Davila, of course, gave great encouragement to the United States, where sub-2:30 women's marathons are far more plentiful than they were four years ago. Japan gave evidence that it is still a marathoning power — Yoshimi Ozaki won in Yokohama in 2:23:56 and Yukiko Akaba ran 2:24:06 in London. On the other hand, China, which in 2009 had seemed poised to challenge for supremacy in women's marathoning, made little impact in 2011, with no runners under 2:26. Portugal, which has seen some of its top track and cross country talent move onto the roads, was the European representative with the most depth, having two women under 2:25 and another under 2:26.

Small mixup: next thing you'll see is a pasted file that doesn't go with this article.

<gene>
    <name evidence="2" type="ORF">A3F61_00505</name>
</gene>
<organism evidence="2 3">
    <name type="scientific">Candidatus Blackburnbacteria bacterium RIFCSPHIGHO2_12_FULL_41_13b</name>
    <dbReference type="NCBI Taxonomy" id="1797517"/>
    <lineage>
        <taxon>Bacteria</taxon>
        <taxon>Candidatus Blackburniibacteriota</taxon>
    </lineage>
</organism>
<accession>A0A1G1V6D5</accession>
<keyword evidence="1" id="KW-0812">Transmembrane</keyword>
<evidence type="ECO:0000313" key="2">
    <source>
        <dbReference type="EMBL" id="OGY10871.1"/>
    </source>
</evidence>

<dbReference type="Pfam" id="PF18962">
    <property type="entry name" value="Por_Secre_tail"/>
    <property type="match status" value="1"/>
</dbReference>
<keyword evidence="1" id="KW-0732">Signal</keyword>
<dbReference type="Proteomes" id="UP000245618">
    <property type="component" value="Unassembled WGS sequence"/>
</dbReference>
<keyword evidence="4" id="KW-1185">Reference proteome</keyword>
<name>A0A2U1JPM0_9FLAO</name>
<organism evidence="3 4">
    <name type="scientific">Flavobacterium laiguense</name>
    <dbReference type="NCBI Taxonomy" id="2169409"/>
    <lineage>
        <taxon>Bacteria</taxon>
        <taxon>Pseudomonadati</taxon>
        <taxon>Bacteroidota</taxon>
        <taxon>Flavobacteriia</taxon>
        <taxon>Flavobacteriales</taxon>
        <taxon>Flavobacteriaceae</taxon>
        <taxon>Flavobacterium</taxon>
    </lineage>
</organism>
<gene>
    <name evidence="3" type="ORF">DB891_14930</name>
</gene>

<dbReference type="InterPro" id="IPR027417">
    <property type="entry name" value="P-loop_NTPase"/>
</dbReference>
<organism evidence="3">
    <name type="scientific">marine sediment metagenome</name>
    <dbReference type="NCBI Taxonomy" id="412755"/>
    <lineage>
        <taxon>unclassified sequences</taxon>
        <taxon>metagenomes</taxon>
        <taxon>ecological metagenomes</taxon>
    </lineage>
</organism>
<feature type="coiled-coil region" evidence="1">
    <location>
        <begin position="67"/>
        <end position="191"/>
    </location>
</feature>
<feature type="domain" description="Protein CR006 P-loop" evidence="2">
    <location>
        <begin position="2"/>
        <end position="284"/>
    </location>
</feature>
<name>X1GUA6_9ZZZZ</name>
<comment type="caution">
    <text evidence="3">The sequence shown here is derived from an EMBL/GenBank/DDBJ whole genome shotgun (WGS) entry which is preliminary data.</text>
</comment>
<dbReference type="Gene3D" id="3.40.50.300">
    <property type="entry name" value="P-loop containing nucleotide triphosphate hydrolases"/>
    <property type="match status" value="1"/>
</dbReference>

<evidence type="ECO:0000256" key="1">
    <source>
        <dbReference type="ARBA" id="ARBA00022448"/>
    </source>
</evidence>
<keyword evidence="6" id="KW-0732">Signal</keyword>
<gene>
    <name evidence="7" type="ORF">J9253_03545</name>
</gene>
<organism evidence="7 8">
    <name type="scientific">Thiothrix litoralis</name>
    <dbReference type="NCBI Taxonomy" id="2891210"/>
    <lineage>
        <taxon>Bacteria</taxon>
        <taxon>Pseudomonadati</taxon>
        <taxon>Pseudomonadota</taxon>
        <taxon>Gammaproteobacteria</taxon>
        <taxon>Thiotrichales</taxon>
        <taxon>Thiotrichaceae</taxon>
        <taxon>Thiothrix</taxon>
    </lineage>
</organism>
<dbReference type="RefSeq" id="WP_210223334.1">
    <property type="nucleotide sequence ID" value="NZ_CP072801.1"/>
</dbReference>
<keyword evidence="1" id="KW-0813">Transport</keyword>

The upper echelon of the sport is not entirely occupied by stupendous newcomers. In 2011, we saw the rise of two immortals who'd been down but obviously not out. World recordholder Paula Radcliffe, after a second childbirth, injuries, and tepid results in her initial return, acquitted herself with a 2:23:46 third place performance in Berlin. And Germany's Irina Mikitenko, a past winner of the Berlin and London Marathons and two World Marathon Majors crown, erased the sting of recent disappointments with her 2:22:18 second place finish in a return to Berlin. If their comebacks continue, we could see an intriguing mix of cagey veterans, newly established world-beaters, and rising upstarts in an epic struggle for marathoning's top spot in 2012. We'll be watching.